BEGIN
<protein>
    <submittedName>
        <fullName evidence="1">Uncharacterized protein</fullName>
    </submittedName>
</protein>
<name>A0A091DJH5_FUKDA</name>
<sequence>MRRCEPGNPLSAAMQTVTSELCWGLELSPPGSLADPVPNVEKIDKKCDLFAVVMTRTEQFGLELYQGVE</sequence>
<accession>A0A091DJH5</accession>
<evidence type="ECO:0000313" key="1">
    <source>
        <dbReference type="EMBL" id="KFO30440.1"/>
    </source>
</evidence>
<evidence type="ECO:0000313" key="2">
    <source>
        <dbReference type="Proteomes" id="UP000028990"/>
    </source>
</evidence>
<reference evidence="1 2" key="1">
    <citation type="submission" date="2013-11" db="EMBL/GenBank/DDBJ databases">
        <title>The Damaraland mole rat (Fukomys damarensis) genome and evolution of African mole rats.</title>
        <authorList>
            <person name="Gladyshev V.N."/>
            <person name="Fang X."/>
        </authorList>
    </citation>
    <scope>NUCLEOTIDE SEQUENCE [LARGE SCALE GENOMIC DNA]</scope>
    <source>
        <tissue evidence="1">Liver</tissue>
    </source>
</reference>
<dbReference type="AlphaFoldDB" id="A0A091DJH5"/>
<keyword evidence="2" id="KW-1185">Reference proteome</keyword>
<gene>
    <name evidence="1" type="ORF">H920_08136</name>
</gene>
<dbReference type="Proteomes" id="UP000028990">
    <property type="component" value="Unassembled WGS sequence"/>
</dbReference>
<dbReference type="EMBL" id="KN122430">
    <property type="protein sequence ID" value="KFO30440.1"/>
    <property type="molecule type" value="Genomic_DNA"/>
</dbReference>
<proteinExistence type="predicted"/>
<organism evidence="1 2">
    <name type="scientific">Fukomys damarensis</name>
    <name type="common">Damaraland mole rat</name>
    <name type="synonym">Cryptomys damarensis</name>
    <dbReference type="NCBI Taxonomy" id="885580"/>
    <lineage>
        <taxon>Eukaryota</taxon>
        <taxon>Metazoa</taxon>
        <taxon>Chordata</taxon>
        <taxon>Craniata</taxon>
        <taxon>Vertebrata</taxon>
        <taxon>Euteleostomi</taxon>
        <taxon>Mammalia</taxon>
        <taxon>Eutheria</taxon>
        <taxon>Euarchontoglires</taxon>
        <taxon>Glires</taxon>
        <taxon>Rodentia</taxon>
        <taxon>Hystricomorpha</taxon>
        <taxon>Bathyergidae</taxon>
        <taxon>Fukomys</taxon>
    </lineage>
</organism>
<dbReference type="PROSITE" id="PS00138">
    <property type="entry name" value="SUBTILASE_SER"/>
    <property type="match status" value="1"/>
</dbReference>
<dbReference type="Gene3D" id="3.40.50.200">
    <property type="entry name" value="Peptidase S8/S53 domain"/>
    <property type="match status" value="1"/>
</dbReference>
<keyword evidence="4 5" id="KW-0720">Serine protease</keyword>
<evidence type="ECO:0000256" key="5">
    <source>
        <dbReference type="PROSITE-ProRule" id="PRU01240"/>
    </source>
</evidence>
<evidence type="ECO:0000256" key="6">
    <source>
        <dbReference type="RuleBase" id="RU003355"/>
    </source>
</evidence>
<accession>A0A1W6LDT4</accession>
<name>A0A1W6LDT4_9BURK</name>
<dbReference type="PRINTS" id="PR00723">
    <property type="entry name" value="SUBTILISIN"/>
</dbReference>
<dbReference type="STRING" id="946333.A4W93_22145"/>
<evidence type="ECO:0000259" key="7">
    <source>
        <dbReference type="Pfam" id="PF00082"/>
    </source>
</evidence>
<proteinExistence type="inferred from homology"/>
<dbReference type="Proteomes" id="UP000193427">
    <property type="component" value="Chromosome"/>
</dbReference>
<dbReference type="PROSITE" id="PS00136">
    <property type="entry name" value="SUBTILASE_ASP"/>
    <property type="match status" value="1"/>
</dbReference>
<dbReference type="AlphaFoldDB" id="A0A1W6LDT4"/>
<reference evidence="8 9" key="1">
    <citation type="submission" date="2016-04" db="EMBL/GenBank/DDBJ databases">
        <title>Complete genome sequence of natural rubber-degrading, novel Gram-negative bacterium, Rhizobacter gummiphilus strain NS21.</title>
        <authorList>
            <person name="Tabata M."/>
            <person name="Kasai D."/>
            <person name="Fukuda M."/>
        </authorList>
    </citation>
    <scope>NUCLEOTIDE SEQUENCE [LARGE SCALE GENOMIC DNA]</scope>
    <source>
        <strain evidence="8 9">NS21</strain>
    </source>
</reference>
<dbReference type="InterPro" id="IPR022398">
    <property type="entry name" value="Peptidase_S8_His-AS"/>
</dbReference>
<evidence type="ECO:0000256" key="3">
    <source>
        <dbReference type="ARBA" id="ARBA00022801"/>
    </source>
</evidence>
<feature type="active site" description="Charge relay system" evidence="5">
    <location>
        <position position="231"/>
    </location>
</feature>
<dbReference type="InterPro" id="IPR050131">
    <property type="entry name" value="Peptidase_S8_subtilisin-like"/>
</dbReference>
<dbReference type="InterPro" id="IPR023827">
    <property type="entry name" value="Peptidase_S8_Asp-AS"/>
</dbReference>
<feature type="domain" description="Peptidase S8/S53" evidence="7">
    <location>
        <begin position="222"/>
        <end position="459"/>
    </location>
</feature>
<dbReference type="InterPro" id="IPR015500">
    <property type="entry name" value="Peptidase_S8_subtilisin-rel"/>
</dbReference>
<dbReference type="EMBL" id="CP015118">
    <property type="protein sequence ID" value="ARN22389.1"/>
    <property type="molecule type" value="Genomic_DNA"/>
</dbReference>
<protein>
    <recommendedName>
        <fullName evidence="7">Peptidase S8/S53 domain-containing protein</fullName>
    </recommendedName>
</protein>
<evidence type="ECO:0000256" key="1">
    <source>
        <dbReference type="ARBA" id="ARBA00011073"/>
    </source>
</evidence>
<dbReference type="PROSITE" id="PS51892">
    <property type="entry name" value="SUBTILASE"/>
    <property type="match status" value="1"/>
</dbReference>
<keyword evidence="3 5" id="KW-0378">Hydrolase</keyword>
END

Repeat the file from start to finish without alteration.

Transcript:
<protein>
    <submittedName>
        <fullName evidence="1">Uncharacterized protein</fullName>
    </submittedName>
</protein>
<name>A0A091DJH5_FUKDA</name>
<sequence>MRRCEPGNPLSAAMQTVTSELCWGLELSPPGSLADPVPNVEKIDKKCDLFAVVMTRTEQFGLELYQGVE</sequence>
<accession>A0A091DJH5</accession>
<evidence type="ECO:0000313" key="1">
    <source>
        <dbReference type="EMBL" id="KFO30440.1"/>
    </source>
</evidence>
<evidence type="ECO:0000313" key="2">
    <source>
        <dbReference type="Proteomes" id="UP000028990"/>
    </source>
</evidence>
<reference evidence="1 2" key="1">
    <citation type="submission" date="2013-11" db="EMBL/GenBank/DDBJ databases">
        <title>The Damaraland mole rat (Fukomys damarensis) genome and evolution of African mole rats.</title>
        <authorList>
            <person name="Gladyshev V.N."/>
            <person name="Fang X."/>
        </authorList>
    </citation>
    <scope>NUCLEOTIDE SEQUENCE [LARGE SCALE GENOMIC DNA]</scope>
    <source>
        <tissue evidence="1">Liver</tissue>
    </source>
</reference>
<dbReference type="AlphaFoldDB" id="A0A091DJH5"/>
<keyword evidence="2" id="KW-1185">Reference proteome</keyword>
<gene>
    <name evidence="1" type="ORF">H920_08136</name>
</gene>
<dbReference type="Proteomes" id="UP000028990">
    <property type="component" value="Unassembled WGS sequence"/>
</dbReference>
<dbReference type="EMBL" id="KN122430">
    <property type="protein sequence ID" value="KFO30440.1"/>
    <property type="molecule type" value="Genomic_DNA"/>
</dbReference>
<proteinExistence type="predicted"/>
<organism evidence="1 2">
    <name type="scientific">Fukomys damarensis</name>
    <name type="common">Damaraland mole rat</name>
    <name type="synonym">Cryptomys damarensis</name>
    <dbReference type="NCBI Taxonomy" id="885580"/>
    <lineage>
        <taxon>Eukaryota</taxon>
        <taxon>Metazoa</taxon>
        <taxon>Chordata</taxon>
        <taxon>Craniata</taxon>
        <taxon>Vertebrata</taxon>
        <taxon>Euteleostomi</taxon>
        <taxon>Mammalia</taxon>
        <taxon>Eutheria</taxon>
        <taxon>Euarchontoglires</taxon>
        <taxon>Glires</taxon>
        <taxon>Rodentia</taxon>
        <taxon>Hystricomorpha</taxon>
        <taxon>Bathyergidae</taxon>
        <taxon>Fukomys</taxon>
    </lineage>
</organism>
<dbReference type="PROSITE" id="PS00138">
    <property type="entry name" value="SUBTILASE_SER"/>
    <property type="match status" value="1"/>
</dbReference>
<dbReference type="Gene3D" id="3.40.50.200">
    <property type="entry name" value="Peptidase S8/S53 domain"/>
    <property type="match status" value="1"/>
</dbReference>
<keyword evidence="4 5" id="KW-0720">Serine protease</keyword>
<evidence type="ECO:0000256" key="5">
    <source>
        <dbReference type="PROSITE-ProRule" id="PRU01240"/>
    </source>
</evidence>
<evidence type="ECO:0000256" key="6">
    <source>
        <dbReference type="RuleBase" id="RU003355"/>
    </source>
</evidence>
<accession>A0A1W6LDT4</accession>
<name>A0A1W6LDT4_9BURK</name>
<dbReference type="PRINTS" id="PR00723">
    <property type="entry name" value="SUBTILISIN"/>
</dbReference>
<dbReference type="STRING" id="946333.A4W93_22145"/>
<evidence type="ECO:0000259" key="7">
    <source>
        <dbReference type="Pfam" id="PF00082"/>
    </source>
</evidence>
<proteinExistence type="inferred from homology"/>
<dbReference type="Proteomes" id="UP000193427">
    <property type="component" value="Chromosome"/>
</dbReference>
<dbReference type="PROSITE" id="PS00136">
    <property type="entry name" value="SUBTILASE_ASP"/>
    <property type="match status" value="1"/>
</dbReference>
<dbReference type="AlphaFoldDB" id="A0A1W6LDT4"/>
<reference evidence="8 9" key="1">
    <citation type="submission" date="2016-04" db="EMBL/GenBank/DDBJ databases">
        <title>Complete genome sequence of natural rubber-degrading, novel Gram-negative bacterium, Rhizobacter gummiphilus strain NS21.</title>
        <authorList>
            <person name="Tabata M."/>
            <person name="Kasai D."/>
            <person name="Fukuda M."/>
        </authorList>
    </citation>
    <scope>NUCLEOTIDE SEQUENCE [LARGE SCALE GENOMIC DNA]</scope>
    <source>
        <strain evidence="8 9">NS21</strain>
    </source>
</reference>
<dbReference type="InterPro" id="IPR022398">
    <property type="entry name" value="Peptidase_S8_His-AS"/>
</dbReference>
<evidence type="ECO:0000256" key="3">
    <source>
        <dbReference type="ARBA" id="ARBA00022801"/>
    </source>
</evidence>
<feature type="active site" description="Charge relay system" evidence="5">
    <location>
        <position position="231"/>
    </location>
</feature>
<dbReference type="InterPro" id="IPR050131">
    <property type="entry name" value="Peptidase_S8_subtilisin-like"/>
</dbReference>
<dbReference type="InterPro" id="IPR023827">
    <property type="entry name" value="Peptidase_S8_Asp-AS"/>
</dbReference>
<feature type="domain" description="Peptidase S8/S53" evidence="7">
    <location>
        <begin position="222"/>
        <end position="459"/>
    </location>
</feature>
<dbReference type="InterPro" id="IPR015500">
    <property type="entry name" value="Peptidase_S8_subtilisin-rel"/>
</dbReference>
<dbReference type="EMBL" id="CP015118">
    <property type="protein sequence ID" value="ARN22389.1"/>
    <property type="molecule type" value="Genomic_DNA"/>
</dbReference>
<protein>
    <recommendedName>
        <fullName evidence="7">Peptidase S8/S53 domain-containing protein</fullName>
    </recommendedName>
</protein>
<evidence type="ECO:0000256" key="1">
    <source>
        <dbReference type="ARBA" id="ARBA00011073"/>
    </source>
</evidence>
<dbReference type="PROSITE" id="PS51892">
    <property type="entry name" value="SUBTILASE"/>
    <property type="match status" value="1"/>
</dbReference>
<keyword evidence="3 5" id="KW-0378">Hydrolase</keyword>